Rules for Rest

Rest. I’ve heard so much about it, and yet I still feel like I don’t really know how to do it. But despite my efforts, I still feel like I’m just not getting enough poured into me to be able to pour back into every area of my life.

Unless I consciously think about it, I habitually run and run and run from one thing to another until I’m completely running on empty. It’s incredibly easy for me to run on autopilot, simply going through my normal routine without really thinking about what I’m doing or whether the very things I’m doing are serving me or draining me and how I might be able to adapt them.

In my attempt to really learn how to rest and change my habits, I’ve been keeping my eyes and ears open to the wise words of others– those I know personally as well as those whom I only know through the wonders of the Internet.

One great resource I came across recently was a post by Stephanie Mae Wilson, in which she discussed some tips for incorporating more rest in our lives. Here I’ve mentioned a few, but I encourage you to look at the full list on her website.

Create a to-don’t list. At first, I didn’t think this sounded like something that would really benefit me. After all, things that come to mind are all things that need to get done, right? While that may be true, I need to remind myself that not everything that is important is urgent, and not everything that is urgent is important. I don’t want to get caught up doing things today that could very well wait until tomorrow, or putting off things I need to do right now just because they don’t seem as productive.

I have enough to fill my plate without adding unnecessary tasks that I can delegate to someone else, let go of entirely, or wait to complete until another time. And I don’t want to equate productivity with value; there are plenty of things that are important that aren’t necessarily accomplish a task, like spending time reading my Bible, reading a novel, giving myself a mani-pedi, or going to bed early. But those things are still important components of self-care and rest, and I need to learn to value them as much as the more productive things.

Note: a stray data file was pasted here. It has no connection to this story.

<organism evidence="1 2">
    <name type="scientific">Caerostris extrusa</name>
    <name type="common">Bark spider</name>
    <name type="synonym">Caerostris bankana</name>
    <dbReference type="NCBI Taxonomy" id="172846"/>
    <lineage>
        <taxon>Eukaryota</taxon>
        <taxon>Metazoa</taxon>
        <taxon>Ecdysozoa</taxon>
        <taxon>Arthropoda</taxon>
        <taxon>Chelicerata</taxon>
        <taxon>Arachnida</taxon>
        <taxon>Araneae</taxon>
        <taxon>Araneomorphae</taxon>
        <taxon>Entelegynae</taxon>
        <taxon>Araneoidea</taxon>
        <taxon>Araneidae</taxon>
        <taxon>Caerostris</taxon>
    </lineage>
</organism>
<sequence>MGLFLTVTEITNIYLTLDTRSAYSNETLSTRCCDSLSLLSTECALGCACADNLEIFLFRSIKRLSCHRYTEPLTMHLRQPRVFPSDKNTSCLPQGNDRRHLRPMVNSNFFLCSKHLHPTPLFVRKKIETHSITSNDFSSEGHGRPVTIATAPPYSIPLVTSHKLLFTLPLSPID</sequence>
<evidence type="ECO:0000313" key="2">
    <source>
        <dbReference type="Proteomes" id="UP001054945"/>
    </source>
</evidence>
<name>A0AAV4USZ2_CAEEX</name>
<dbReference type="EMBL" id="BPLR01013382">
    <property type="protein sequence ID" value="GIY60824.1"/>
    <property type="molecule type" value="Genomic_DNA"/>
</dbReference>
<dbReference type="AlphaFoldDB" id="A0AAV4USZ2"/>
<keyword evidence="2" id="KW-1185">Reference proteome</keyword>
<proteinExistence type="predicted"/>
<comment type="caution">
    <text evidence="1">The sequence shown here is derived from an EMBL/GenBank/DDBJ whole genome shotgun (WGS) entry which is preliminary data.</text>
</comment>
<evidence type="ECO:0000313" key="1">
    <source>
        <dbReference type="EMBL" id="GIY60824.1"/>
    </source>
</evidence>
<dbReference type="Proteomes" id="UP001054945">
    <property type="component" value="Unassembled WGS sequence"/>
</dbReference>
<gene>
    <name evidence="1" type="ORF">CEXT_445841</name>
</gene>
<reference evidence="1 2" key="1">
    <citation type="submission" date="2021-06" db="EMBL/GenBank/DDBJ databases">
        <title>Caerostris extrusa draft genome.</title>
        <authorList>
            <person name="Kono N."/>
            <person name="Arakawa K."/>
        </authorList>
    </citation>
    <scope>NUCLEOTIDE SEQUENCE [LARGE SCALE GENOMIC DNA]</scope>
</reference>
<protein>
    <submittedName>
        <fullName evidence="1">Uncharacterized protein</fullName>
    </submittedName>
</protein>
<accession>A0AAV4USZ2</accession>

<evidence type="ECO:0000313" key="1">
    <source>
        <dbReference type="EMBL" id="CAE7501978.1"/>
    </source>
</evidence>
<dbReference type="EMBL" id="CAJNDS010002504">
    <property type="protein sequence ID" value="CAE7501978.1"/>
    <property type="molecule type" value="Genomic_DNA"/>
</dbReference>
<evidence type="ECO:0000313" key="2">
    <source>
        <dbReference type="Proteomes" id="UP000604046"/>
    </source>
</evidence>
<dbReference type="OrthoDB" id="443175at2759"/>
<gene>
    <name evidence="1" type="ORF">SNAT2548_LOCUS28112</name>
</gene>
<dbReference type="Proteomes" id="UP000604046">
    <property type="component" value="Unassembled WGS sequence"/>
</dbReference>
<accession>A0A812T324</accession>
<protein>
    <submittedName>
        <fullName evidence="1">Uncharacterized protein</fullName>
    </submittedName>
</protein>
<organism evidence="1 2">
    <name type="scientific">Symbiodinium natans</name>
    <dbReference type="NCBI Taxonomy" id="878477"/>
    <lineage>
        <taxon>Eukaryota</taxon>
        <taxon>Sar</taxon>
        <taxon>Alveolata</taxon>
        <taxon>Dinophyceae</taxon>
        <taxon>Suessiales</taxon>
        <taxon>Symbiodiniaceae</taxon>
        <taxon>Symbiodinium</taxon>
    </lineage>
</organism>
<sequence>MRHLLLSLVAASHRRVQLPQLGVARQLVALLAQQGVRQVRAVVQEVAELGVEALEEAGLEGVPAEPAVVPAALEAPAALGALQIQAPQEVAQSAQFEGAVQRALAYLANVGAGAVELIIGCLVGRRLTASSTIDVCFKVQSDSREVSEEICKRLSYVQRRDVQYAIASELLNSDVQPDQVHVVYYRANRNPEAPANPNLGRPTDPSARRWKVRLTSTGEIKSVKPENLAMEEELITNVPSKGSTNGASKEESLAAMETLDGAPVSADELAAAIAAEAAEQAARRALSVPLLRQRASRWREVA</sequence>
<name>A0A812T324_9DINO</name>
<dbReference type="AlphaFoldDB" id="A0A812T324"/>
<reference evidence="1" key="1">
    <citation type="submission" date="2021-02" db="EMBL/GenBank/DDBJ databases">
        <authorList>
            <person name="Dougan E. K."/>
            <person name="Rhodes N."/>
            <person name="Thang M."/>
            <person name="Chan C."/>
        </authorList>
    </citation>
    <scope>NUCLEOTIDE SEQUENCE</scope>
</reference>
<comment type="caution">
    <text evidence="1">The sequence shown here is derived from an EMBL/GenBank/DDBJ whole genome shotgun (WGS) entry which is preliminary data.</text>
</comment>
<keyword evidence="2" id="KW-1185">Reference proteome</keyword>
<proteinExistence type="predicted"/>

Schedule time for rest. I’m big on planning and scheduling, in case you hadn’t figured that out yet. I like to know what my day looks like before it begins. I feel more comfortable knowing what the plan is so that I know how much time I have allotted for everything, ensuring that everything can get done and I can still maintain some shred of my sanity in the process. But I typically put rest time on the back burner. I’ve heard time and again that rest is important (after all, it’s my word for this year), but I’m not particularly good at planning time for it. I plan to change that and set aside time to rest without guilt, knowing that it’s good for both my body and my soul.

Ask yourself what it is that you need, knowing it changes over time. Instead of just reacting by habit or reflex, I need to take a moment to ask myself what I really need. Do I need to do my laundry right this minute, or would I be better serving myself if I took five minutes to read, sip some tea, or just sit still? Do I really have to run to the store today, or would it actually be a better idea to go this weekend when I have time to go without rushing through it, allowing myself to enjoy it? Do I need more “me time” or “others time”? Knowing whether I’m in a season of neglecting personal time or time with others helps me discern what I need to balance things out when they start to go awry.

I hope that by paying greater attention to what I need to refuel myself, I can regain some balance even in the midst of the craziness of moving and travel plans. After all, I’ve been told that life only gets busier. I might as well get used to it and learn to enjoy the ride. : )

Do you have any tips for making room for rest in your life? I’d love to hear them!

 

 

Further reading:

My Heart Came Back To Life This Summer, And Here’s How… by Stephanie Mae Wilson

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